Microsoft and partners could draw some of that market by billing itself as a cheaper alternative to Apple, said analysts. Apple declined to comment for this article.

Alissa Paolella, 19, a journalism student at Ohio University, is a big fan of singer Ani DiFranco, but has yet to buy a digital music player. Paolella said she would consider a cheaper alternative to the iPod "because everybody else has one."

There's one problem: She doesn't know the name of a single rival to the iPod and hadn't heard about last week's launch of iRiver's Clix.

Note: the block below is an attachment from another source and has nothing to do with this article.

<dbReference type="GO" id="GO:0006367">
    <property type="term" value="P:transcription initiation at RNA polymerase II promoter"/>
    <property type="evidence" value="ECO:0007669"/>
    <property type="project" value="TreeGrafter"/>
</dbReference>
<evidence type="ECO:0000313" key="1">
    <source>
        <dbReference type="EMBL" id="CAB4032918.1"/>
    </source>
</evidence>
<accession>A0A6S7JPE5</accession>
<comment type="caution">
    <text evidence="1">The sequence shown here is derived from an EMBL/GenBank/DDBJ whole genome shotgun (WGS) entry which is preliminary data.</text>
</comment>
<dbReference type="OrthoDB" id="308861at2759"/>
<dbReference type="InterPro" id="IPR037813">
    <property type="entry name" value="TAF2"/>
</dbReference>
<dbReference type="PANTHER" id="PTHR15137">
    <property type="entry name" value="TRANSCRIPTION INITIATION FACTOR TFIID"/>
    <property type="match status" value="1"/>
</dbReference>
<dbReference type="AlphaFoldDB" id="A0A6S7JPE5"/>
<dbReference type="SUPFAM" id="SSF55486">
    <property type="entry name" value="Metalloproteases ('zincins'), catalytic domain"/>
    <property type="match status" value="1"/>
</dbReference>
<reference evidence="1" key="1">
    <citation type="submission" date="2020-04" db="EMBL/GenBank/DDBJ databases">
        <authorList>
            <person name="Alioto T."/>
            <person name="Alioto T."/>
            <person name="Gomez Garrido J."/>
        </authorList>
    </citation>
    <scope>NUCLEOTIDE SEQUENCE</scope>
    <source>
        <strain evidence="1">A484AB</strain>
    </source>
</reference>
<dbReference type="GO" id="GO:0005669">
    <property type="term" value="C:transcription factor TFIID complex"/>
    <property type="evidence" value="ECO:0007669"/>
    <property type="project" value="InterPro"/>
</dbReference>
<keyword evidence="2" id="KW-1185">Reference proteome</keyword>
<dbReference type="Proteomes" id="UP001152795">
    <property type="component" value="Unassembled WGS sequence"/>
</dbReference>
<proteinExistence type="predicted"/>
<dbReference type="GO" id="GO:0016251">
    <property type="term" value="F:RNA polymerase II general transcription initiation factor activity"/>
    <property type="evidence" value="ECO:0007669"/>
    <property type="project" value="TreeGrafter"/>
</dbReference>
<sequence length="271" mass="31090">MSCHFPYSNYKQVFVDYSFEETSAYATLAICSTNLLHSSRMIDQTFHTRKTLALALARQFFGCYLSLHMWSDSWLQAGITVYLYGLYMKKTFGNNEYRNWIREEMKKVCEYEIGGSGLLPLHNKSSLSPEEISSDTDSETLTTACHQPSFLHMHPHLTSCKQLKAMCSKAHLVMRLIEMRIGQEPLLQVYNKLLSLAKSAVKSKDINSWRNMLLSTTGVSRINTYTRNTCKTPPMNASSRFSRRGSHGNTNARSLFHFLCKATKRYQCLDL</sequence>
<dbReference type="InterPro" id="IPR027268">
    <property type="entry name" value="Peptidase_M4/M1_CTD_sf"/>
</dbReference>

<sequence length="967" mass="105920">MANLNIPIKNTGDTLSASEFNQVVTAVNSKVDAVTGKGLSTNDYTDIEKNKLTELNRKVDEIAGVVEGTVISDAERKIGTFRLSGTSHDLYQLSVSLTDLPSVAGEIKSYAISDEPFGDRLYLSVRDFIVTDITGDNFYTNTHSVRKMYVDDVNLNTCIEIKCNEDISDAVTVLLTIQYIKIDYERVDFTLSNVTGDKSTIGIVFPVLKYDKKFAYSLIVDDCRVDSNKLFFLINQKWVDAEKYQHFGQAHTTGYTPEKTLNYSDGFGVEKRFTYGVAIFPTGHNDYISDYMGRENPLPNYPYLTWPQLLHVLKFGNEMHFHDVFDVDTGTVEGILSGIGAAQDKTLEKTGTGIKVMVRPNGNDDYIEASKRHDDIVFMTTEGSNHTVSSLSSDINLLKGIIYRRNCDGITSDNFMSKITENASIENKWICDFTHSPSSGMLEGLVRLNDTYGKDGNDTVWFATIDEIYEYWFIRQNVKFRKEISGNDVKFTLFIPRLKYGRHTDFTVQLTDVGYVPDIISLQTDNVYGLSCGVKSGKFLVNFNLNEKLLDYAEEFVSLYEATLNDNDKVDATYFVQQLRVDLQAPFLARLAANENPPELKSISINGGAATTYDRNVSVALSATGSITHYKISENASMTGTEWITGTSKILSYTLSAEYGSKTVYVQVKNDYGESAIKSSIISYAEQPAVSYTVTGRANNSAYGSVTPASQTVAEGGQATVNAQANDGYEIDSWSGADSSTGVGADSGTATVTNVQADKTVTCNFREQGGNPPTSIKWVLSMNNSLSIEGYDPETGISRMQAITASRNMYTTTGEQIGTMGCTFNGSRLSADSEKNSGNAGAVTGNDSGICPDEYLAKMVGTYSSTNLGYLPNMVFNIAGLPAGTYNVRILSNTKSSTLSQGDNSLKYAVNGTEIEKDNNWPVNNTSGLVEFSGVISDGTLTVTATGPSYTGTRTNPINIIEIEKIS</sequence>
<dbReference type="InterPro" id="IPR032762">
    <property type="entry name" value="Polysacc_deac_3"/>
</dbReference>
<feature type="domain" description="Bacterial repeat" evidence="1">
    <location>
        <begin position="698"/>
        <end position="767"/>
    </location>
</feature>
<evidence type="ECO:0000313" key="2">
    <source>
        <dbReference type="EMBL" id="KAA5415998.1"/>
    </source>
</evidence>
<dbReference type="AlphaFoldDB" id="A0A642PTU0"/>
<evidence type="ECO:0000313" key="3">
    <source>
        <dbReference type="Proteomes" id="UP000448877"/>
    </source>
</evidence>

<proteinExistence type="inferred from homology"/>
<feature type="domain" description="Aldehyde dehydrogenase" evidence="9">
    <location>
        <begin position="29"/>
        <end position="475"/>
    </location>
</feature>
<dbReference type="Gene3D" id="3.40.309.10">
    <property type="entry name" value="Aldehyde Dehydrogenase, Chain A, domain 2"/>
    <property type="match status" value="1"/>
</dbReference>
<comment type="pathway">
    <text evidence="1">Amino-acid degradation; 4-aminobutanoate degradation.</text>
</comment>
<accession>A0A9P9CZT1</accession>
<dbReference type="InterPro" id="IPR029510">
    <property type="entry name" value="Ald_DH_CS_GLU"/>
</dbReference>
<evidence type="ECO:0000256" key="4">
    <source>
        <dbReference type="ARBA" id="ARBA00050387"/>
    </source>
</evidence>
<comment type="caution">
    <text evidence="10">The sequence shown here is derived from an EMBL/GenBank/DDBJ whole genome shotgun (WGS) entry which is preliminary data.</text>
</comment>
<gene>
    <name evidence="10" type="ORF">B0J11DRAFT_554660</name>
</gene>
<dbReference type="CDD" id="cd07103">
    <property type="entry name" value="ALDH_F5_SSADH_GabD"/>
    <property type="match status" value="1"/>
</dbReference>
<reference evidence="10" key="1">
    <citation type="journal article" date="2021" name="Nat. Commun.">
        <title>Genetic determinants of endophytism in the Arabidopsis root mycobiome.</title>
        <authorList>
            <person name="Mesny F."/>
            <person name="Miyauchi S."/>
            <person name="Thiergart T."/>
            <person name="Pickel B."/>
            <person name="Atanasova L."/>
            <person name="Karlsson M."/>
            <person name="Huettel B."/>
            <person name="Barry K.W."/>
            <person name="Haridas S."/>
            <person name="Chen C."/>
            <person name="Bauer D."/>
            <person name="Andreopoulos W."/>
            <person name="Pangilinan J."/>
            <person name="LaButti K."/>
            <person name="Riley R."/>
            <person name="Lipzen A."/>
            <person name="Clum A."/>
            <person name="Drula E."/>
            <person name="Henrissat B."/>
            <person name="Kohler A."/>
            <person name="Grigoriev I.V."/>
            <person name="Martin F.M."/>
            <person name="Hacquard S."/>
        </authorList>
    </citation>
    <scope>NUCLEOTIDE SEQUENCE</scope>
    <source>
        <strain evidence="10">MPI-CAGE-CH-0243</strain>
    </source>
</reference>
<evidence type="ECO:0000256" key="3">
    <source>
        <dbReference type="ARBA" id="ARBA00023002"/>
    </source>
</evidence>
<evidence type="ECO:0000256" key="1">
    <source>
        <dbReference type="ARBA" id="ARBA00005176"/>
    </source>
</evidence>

Of course, that's what Microsoft is trying to change. WMP 11 supports subscription services and MTV's Urge will offer customers two pricing models: They can choose to pay 99 cents per song or subscribe to a monthly all-you-can-eat download service for $9.95 or $14.95.

MTV and Microsoft are billing these subscription services as the most economical way to discover a lot of new music without going broke.

But until someone other than Apple comes up with an easy-to-use music system, don't expect Apple to lose its grip on the young market.

"If my mom asks me what she should buy, I'm telling her to get an iPod," said Nitin Gupta, an analyst at The Yankee Group. "My brother is more tech savvy, and he might be interested in doing more than what Apple provides. I might tell him to try one of the new MP3 players."